The bottom line … when you eat a GMO product the body is not able to digest it properly so the proteins leak out of your intestinal tract and go into your blood stream. Your body then treats the proteins like an allergen. In addition, your body cannot kill GMO gene bacteria, which would be the bacteria that is modified to makes a bug’s stomach blow up when it eats the plant and/or fruit. This is very dangerous for children.
To educate yourself further on GMO and to find out how you can help stop our families from eating it – Click Here! To get the Non-GMO shopping guide app – Click Here!
3) Start Replacing Your Pantry Items
Replacing your kitchens pantry items does not have to be expensive. Do it one product at a time to make it cost effective and efficient! The replacement products below will not change the way your food tastes that anyone will notice. By replacing items with MSG-free, Aspartame-free, organic, GMO (genetically modified organism)-free food you are creating a healthy eating environment for you and your family.
Note: All the items below are available through Rubicon River Farm’s Organic Bulk Food Buying Club! Sign Up starts in March 2013! Click Here for more info!
Bleached All-Purpose Flour – Switch to: Organic Unbleached Flour. Tastes better, no chemicals, non-GMO.
White Table Salt – Switch to: Sea Salt or RealSalt (Natural Salt from the EARTH!).Chemically-cleansed sodium chloride (table salt) upsets your fluid balance and constantly overburdens your elimination systems, which can impair your health. Natural salt is a prime condiment that stimulates salivation and helps to balance and replenish all of the body’s electrolytes. In addition, natural salt supplies all 92 vital trace minerals, thereby promoting optimum biological function and cellular maintenance!
White Refined Sugar – Switch to: Cane Sugar or Organic Cane Sugar. Any package of sugar or sweets that does not say CANE or organic on it is GMO sugar beets.
Canola Oil – Switch to: Extra Virgin Olive Oil, Tea Seed Oil, or Coconut Oil. Canola Oil is a GMO product.
White Pasta – Switch to: Whole Wheat, Quinoa, Brown Rice pasta. My family went cold turkey on the pasta. They only knew that the whole wheat was different from the white pasta so they eat quinoa and brown rice past now.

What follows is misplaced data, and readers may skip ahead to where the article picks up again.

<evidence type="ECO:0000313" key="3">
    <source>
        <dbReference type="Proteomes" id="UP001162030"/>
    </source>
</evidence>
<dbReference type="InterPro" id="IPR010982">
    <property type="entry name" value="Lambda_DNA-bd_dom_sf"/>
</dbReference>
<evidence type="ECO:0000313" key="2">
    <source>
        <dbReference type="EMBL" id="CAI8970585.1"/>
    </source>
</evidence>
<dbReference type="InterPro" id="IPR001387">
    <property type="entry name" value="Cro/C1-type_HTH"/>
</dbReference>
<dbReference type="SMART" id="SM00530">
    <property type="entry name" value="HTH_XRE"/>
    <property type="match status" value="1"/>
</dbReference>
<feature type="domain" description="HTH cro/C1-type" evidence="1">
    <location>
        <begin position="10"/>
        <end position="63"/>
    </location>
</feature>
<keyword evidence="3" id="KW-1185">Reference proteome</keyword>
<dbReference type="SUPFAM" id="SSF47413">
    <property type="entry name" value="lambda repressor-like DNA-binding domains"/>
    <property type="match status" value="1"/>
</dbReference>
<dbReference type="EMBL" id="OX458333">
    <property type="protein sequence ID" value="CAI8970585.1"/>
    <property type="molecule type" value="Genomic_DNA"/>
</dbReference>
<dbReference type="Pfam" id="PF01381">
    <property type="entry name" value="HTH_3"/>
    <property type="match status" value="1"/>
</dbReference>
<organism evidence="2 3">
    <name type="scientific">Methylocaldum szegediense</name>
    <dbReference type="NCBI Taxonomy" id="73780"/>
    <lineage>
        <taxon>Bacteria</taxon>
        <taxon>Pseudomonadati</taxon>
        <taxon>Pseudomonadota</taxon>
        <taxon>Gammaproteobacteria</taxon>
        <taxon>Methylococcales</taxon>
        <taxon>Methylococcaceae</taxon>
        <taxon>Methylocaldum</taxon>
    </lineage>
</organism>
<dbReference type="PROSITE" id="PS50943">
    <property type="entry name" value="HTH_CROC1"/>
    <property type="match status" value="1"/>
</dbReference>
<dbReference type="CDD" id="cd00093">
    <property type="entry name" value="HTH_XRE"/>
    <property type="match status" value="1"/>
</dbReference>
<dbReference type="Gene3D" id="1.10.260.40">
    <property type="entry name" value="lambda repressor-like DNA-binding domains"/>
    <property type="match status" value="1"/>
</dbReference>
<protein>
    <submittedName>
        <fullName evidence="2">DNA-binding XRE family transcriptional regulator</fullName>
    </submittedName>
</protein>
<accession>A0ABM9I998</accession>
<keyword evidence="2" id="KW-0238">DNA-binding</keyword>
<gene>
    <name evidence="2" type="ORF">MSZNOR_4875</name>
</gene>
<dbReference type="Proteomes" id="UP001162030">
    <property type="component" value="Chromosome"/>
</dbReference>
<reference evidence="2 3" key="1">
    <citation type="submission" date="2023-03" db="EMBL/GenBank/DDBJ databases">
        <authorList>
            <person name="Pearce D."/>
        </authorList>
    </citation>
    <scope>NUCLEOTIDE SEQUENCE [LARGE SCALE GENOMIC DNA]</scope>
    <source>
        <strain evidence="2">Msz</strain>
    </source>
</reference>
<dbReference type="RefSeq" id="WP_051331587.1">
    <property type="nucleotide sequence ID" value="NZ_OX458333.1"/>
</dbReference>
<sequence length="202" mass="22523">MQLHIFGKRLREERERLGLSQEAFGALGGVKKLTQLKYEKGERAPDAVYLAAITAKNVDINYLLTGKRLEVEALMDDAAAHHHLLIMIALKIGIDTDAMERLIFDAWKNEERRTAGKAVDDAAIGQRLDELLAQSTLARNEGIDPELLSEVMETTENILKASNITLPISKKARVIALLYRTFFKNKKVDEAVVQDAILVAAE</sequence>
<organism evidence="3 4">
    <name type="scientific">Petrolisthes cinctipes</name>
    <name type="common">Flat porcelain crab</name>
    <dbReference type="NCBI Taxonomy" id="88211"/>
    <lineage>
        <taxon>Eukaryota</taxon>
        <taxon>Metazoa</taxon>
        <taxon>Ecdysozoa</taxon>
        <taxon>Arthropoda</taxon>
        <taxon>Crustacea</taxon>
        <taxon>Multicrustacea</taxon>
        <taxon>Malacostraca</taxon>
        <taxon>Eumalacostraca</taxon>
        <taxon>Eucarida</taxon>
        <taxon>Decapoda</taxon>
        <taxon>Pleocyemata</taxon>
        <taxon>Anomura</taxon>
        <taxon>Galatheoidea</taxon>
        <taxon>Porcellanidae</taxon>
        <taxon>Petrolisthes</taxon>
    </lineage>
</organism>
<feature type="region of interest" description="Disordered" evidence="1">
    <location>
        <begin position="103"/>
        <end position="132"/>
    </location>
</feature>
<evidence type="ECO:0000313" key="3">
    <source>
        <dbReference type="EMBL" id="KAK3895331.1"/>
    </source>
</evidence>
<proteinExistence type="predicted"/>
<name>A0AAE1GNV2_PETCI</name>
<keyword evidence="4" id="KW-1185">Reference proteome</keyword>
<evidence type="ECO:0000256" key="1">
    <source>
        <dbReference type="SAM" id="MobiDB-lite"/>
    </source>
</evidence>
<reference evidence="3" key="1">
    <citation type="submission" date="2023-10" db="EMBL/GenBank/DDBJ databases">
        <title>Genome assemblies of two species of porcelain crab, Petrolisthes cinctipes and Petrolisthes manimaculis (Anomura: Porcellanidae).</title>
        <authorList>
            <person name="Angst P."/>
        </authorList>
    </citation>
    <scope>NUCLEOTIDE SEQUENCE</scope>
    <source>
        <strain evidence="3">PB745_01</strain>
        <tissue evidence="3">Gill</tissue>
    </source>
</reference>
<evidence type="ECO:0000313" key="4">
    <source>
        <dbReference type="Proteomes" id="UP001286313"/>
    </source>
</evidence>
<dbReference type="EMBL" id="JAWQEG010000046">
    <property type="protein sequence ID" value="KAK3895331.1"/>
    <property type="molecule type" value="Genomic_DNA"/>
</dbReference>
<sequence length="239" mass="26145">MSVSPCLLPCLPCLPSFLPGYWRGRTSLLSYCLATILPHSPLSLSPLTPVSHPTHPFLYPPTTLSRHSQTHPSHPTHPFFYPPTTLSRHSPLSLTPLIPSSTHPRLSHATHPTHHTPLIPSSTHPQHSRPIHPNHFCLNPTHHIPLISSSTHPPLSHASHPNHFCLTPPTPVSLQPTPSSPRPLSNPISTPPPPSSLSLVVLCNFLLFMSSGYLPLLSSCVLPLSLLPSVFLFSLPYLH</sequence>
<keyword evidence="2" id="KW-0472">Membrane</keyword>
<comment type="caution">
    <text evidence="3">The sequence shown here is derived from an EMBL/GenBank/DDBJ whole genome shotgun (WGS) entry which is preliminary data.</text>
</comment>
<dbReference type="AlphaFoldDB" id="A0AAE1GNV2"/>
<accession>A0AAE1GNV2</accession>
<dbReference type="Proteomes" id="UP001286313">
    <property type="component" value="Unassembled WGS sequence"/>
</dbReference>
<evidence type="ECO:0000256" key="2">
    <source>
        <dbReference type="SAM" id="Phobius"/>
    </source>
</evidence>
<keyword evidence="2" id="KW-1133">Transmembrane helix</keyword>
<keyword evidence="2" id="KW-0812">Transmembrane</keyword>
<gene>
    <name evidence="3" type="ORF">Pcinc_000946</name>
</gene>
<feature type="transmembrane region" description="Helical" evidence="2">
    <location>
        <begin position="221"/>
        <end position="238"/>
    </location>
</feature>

Syrup – Switch to: Pure Maple Syrup. Take a ride out to the country and buy pure syrup during the spring. It’s cheaper than the store and you can see where your food is actually coming from! Mrs. Butterworth’s is full of high fructose corn syrup (GMO), colorings, MSG, salt and other stuff you don’t want your family to eat!
Honey – Switch to: Pure Honey or Raw Honey. Honey is about replacing as much refined sugar as possible in your diet as well as high fructose corn syrup and aspartame. Honey has great health benefits too. Here is the quick low-down on honey:
  • Read the Label
  • Raw Honey is unprocessed, unheated and has all its live, nutritious enzymes preserved.
  • Natural or Fancy honey is pasteurized (dead) or treated with heat to slow down the process of crystallization so that they remain smooth and presentable on the shelves.
  • Adulterated Honey – The “Pure” honey label doesn’t guarantee at all that it is not diluted with water and further sweetened with corn syrup; it just promises that there is real pure honey inside, with no suggestion of its amount. The law does not require a label to say how much pure honey is in the bottle.
White Rice – Switch to: Organic Brown and White Basmati Rice. What is the difference? White rice is a piece of brown rice with the bran and germ milled off (where fat-soluble vitamins are stored) and then polished to look nice for longer shelf life. The most nutritious rice is always whole grain, minimally milled, and unpolished (brown rice). White basmati rice has great flavor and isn’t mushy and pasty like white rice.
Corn Starch – Switch to: Arrowroot Powder. Arrowroot powder is almost exactly the same as corn starch but it is not GMO.
Coco Powder – Switch to: Cacao Powder (superfood). Cocoa and Cacao are close enough in flavor not to make any difference. However, cacao has more antioxidant flavonoids than any food tested so far, including blueberries, red wine, and black and green teas. Cacao is also the highest whole food source of magnesium, which is the most deficient mineral in the diet today. The main differences being that cacao powder specifically refers to raw, unsweetened powder. Cocoa powder on the other hand, contains fats that are present to enhance the flavor and doesn’t contain the same nutritional properties.
Nuts & Seeds– Switch to: Raw Nuts and Seeds. Raw nuts and seeds are loaded with Omega-3 oils, protein, and fiber. To get even more benefit out of raw nuts and seeds, soak them and then dehydrate at 108 degrees. Soaking helps the body to digest the nuts and seeds and starts the sprouting process where the seeds and nuts become 100-300% more nutritious! See our sprouting chart
Popcorn – Switch to: Organic Popcorn. Non-GMO, organic
Tortilla Chips – Switch to: Blue Corn Chips. Non-GMO, organic
4)    Join a Co-op or Bulk Food Buying Club. Co-ops and bulk food buying clubs have a lot to offer: